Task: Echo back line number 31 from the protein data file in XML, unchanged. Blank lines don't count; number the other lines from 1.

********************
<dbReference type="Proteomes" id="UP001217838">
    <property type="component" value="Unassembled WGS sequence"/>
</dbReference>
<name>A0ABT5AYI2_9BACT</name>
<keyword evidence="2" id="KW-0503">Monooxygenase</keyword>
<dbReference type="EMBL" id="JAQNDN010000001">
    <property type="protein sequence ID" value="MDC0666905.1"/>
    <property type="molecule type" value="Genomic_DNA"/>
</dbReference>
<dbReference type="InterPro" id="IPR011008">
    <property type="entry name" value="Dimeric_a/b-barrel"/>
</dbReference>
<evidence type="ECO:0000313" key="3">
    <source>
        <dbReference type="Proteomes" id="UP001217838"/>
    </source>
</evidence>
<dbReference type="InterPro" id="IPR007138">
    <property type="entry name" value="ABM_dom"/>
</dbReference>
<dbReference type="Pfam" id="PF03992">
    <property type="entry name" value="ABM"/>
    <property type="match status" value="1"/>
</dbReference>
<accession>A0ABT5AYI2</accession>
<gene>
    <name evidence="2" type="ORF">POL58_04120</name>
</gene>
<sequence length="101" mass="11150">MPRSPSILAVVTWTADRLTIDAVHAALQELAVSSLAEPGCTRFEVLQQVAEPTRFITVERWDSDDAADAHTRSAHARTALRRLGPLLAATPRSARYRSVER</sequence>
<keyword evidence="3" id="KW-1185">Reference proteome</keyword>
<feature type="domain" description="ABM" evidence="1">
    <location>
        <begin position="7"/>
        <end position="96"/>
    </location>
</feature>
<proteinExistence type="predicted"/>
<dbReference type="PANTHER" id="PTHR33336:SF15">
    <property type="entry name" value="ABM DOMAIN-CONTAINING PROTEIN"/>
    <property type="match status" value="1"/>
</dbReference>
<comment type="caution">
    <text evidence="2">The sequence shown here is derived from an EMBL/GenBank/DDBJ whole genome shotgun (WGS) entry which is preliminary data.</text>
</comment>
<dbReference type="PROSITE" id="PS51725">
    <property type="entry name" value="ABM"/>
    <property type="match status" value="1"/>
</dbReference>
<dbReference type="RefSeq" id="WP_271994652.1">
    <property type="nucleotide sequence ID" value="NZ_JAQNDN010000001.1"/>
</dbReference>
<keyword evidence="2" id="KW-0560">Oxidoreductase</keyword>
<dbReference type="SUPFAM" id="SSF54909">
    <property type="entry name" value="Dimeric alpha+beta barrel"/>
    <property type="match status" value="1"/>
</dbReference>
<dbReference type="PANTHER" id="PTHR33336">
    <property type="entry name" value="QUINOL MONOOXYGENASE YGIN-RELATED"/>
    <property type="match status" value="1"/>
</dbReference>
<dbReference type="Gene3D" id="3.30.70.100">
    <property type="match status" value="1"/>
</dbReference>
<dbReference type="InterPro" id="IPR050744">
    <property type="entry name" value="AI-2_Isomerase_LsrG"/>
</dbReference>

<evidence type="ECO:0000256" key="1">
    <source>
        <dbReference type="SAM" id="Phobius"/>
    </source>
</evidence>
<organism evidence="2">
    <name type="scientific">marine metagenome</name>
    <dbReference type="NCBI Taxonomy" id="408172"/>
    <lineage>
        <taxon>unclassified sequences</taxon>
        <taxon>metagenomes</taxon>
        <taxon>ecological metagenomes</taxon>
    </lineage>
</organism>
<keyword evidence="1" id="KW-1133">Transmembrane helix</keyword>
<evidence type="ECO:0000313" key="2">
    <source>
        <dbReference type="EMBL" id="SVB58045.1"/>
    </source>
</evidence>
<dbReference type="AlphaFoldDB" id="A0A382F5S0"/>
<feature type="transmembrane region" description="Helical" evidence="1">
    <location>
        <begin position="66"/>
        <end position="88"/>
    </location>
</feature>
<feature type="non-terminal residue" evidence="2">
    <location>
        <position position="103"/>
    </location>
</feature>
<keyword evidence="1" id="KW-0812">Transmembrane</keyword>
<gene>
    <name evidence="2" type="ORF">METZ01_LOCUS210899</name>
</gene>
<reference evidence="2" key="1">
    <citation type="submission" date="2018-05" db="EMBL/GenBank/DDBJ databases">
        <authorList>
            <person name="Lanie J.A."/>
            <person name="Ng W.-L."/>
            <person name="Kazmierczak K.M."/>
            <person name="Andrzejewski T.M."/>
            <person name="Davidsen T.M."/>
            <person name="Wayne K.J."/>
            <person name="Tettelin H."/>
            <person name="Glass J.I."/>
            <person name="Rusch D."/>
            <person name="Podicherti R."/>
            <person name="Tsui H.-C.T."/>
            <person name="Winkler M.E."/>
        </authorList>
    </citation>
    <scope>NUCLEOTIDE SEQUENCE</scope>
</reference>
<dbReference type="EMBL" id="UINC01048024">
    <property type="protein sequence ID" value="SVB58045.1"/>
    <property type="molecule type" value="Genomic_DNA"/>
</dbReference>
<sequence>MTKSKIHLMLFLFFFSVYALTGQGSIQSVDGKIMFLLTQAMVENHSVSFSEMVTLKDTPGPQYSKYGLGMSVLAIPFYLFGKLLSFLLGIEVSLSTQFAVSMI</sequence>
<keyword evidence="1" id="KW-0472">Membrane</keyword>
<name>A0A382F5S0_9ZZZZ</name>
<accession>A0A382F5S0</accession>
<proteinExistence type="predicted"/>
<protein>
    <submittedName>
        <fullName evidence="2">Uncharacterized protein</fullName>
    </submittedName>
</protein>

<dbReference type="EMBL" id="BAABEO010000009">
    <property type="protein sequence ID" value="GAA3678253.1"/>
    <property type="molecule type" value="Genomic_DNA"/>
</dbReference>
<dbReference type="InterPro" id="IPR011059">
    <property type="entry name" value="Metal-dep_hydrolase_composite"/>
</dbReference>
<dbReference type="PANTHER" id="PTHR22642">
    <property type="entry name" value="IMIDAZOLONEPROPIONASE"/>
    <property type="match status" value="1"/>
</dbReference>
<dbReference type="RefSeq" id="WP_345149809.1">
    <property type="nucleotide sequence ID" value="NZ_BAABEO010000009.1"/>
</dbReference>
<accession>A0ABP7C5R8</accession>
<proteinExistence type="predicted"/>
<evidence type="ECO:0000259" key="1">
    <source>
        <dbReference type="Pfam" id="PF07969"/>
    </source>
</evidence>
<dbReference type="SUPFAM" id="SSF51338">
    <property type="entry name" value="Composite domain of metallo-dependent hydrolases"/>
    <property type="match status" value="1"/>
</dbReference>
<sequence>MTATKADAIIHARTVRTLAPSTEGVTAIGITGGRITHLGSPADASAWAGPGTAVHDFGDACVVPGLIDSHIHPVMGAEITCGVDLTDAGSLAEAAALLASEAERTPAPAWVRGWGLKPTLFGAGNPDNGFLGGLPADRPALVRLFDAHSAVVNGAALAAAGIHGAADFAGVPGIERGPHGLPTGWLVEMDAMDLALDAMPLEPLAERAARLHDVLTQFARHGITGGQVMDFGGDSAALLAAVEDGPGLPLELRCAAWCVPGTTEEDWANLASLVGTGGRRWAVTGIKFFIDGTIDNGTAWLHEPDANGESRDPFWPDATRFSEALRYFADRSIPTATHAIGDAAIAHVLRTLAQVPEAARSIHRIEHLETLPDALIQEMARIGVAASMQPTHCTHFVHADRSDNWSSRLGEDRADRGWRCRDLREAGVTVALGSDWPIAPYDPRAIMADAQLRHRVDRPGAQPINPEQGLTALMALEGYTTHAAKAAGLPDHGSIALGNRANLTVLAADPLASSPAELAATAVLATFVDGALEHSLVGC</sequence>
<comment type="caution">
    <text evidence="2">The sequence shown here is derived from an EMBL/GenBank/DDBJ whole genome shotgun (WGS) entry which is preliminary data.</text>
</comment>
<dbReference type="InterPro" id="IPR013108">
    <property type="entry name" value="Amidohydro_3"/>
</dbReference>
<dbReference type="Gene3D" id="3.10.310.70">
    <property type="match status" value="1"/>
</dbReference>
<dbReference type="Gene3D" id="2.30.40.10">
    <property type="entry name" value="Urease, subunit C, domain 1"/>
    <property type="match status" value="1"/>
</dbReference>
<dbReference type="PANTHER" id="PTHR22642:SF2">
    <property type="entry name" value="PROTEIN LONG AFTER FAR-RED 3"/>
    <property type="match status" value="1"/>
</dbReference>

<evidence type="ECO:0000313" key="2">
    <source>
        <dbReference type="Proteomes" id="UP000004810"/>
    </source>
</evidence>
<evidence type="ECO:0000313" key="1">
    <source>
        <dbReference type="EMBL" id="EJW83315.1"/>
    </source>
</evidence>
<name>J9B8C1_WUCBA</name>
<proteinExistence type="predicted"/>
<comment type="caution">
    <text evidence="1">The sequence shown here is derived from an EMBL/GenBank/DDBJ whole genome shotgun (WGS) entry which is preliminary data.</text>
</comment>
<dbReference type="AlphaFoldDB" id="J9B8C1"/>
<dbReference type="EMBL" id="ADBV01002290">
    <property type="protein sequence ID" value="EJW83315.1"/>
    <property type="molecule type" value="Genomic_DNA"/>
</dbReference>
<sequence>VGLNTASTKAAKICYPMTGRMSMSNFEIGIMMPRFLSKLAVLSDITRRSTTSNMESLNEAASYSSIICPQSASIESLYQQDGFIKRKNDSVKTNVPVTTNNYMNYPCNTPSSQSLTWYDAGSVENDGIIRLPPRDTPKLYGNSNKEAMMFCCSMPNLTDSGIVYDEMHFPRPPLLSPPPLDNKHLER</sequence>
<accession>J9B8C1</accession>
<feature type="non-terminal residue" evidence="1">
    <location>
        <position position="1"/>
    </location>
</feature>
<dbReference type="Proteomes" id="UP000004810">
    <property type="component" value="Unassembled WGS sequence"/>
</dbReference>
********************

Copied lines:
<feature type="domain" description="ABM" evidence="1">